Thursday, April 16, 2009

Coachella 2009: About the artists

A truncated version of these bios appears at Go to the site for info on all the acts appearing at the festival.

Friday, April 17

When Coachella organizers persuaded the former Beatle to make his first American festival appearance ever (!) in Indio, purists griped about the credibility factor. Although Sir Paul, 66, is the oldest one on the bill, anyone who has caught his top-notch live band this decade (especially guitarist Rusty Anderson) can attest to their sharp renditions of Fab Four and Wings tunes. Electric Arguments, McCartney’s freewheeling third collaboration with Youth as The Fireman, trades previous instrumental ambient dance textures for weird psych-folk, blues, experimental and Middle Eastern-tinged songs containing actual vocals. With a little luck, Indio concertgoers will hear the eclectic Fireman material and marvel how the legendary Liverpudlian can still hit some of those high notes 40 years later.

Q: Besides Morrissey, which acts at the festival also did the first one in 1999? (See answer below) Years of Refusal finds Mr. Misery, longtime axe man Boz Boorer and company rocking with more urgency than ever - especially “Something is Squeezing My Skull” and “Black Cloud,” where 1960s guitar god Jeff Beck flashes that old brilliance. There are even some mariachi flourishes, which should please the large Latino fan base. Not long ago, Moz reportedly turned down millions to reform the Smiths in Indio. Old school enthusiasts can usually take solace in hearing a few classics from that revered ‘80s group in concert. Depending on which way the wind blows, he could rip off a shirt or two and press flesh down front. Don’t count on getting onstage for a hug though. [A: Chemical Brothers, Perry Farrell]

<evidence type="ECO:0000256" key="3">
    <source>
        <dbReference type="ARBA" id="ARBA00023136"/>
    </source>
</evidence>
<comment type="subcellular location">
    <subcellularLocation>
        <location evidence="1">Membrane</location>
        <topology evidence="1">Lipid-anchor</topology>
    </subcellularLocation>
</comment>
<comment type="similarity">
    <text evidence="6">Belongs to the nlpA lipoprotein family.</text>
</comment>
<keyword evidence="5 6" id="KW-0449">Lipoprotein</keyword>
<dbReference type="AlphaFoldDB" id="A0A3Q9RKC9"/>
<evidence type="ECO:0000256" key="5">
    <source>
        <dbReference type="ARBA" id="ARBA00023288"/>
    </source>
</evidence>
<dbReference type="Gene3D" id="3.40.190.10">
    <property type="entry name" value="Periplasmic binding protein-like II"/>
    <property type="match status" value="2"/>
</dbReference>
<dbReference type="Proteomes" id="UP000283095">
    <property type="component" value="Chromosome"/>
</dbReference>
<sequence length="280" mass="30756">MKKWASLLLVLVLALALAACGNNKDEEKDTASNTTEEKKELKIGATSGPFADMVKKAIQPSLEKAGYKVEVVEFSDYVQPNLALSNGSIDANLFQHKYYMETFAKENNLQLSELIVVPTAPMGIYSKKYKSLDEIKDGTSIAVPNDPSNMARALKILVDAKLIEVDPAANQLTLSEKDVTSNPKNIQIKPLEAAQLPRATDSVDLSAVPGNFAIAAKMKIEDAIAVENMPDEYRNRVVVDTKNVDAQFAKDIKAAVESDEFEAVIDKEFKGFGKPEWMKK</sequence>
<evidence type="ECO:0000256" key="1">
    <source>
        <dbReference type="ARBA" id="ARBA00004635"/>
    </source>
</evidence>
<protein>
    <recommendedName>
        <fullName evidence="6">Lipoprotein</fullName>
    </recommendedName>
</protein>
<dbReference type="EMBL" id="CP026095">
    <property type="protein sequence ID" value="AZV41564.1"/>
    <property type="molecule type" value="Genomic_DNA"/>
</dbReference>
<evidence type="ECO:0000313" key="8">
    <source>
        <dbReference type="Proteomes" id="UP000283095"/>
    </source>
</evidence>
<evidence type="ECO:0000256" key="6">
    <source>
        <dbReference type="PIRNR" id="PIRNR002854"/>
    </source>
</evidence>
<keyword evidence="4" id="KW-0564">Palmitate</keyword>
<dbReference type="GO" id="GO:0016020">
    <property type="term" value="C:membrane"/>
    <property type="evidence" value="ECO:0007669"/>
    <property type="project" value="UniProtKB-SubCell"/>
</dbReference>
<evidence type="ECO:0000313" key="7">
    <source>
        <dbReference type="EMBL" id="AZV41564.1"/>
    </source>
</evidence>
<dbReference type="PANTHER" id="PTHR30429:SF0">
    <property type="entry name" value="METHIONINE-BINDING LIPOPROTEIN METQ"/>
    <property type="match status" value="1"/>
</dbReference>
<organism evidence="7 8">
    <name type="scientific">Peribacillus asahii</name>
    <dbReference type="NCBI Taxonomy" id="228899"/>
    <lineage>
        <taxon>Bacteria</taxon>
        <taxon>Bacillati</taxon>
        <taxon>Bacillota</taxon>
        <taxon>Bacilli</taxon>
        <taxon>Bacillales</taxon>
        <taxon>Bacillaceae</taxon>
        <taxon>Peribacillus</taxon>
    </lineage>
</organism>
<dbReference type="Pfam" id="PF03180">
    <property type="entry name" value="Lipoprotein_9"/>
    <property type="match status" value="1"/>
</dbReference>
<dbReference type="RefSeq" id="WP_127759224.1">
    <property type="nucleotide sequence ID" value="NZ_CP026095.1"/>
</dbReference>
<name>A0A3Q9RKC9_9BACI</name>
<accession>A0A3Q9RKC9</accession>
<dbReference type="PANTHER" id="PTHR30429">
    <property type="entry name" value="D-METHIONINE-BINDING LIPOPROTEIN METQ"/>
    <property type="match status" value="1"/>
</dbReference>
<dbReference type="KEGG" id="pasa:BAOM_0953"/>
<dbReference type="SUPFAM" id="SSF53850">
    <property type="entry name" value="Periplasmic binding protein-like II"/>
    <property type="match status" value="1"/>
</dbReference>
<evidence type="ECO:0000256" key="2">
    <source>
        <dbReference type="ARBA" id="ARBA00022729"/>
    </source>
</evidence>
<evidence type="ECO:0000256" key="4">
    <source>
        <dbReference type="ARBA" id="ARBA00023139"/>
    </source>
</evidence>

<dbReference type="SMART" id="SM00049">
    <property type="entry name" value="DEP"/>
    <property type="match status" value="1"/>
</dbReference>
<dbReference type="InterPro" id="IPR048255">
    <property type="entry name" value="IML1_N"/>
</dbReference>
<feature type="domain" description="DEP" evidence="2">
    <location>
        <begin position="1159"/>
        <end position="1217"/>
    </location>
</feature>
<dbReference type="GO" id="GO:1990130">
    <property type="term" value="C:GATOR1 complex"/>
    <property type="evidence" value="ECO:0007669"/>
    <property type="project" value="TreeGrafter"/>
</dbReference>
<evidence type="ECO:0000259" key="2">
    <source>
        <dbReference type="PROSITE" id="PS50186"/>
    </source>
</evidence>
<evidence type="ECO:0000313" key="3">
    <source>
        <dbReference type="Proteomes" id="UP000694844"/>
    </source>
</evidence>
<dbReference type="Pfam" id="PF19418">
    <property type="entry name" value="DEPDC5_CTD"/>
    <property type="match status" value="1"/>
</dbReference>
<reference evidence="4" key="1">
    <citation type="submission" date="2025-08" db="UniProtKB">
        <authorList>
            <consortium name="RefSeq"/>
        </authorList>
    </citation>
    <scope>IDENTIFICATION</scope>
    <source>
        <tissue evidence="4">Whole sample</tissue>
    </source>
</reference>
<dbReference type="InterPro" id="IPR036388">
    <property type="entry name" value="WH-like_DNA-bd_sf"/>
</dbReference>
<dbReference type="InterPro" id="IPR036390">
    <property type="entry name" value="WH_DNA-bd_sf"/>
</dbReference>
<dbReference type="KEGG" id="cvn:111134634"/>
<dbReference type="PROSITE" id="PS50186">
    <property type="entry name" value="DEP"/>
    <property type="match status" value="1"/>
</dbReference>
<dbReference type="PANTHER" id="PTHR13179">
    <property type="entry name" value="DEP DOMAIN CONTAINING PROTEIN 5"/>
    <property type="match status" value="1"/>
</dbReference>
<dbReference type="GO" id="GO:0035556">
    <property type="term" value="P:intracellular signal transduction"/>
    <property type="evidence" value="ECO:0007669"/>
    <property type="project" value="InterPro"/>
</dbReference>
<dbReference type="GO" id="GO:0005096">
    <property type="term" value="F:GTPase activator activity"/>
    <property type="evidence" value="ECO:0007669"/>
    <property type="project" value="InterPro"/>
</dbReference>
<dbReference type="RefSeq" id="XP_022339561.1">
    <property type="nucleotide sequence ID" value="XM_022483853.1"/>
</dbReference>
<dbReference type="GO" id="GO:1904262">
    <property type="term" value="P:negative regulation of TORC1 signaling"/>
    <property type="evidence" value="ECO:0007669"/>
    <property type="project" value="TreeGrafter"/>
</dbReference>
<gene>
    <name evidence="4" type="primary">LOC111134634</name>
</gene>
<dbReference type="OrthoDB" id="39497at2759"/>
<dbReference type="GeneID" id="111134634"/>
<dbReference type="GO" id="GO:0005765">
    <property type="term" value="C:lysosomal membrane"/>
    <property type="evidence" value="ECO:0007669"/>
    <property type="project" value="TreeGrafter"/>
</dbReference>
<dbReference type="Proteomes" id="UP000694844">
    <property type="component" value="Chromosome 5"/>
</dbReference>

During the slinky “Ulysses,” Alex Kapranos sings “come on, let’s get high.” Weed smoke will probably be wafting around Empire Polo Field come nightfall, but who needs illicit substances when these dashing Scotsmen are around to provide a euphoric high? Tonight, a sorta-concept album about a debauched night out and the morning after, emphasizes synths and danceable beats (epic “Lucid Dreams” uses an old skeleton for percussion). Kapranos’ lyrics are saucy as ever. They should mesh fine live with adrenaline-fueled alternative radio staples like “Take Me Out,” “This Fire,” “Do You Want To.”

He’s been tagged “the new Bob Dylan” and with good reason: armed with just an acoustic guitar, tremulous voice and unique confessional songs, Oberst can be as powerful in his solo Bright Eyes guise as any rock band (search YouTube for the ’05 Jay Leno performance of “When the President Talks to God” or check out the 2006 Coachella DVD for perfect examples). Highly prolific, it can be a chore keeping up with all the Nebraska singer/songwriter’s side projects and collaborations. Latest effort Conor Oberst is a relaxed batch of supremely satisfying alt-country numbers recorded in Mexico (download the frantic folk number, “I Don’t Want to Die in the Hospital”). Another new album is due next month.

Hard times are prime source material for country tunes. When you’ve actually lived through them, the music is even more effective. Ryan Bingham - who fills the Coachella crossover slot previously held by Willie Nelson and Dwight Yoakam – was raised in small Texas towns on the Mexico border. He spent several years on the bull riding rodeo circuit and broke multiple bones. On Mescalito, Bingham sings about pawnshops, truck stops, putting up with a drunken father and working for peanuts in a gravelly voice that’s a cross between Mellencamp and Earle. Feisty slide-guitar stomper “Bread and Water,” swampy “Sunshine” and “Boracho Station” (partially sung in Spanish) equal one potent Americana brew.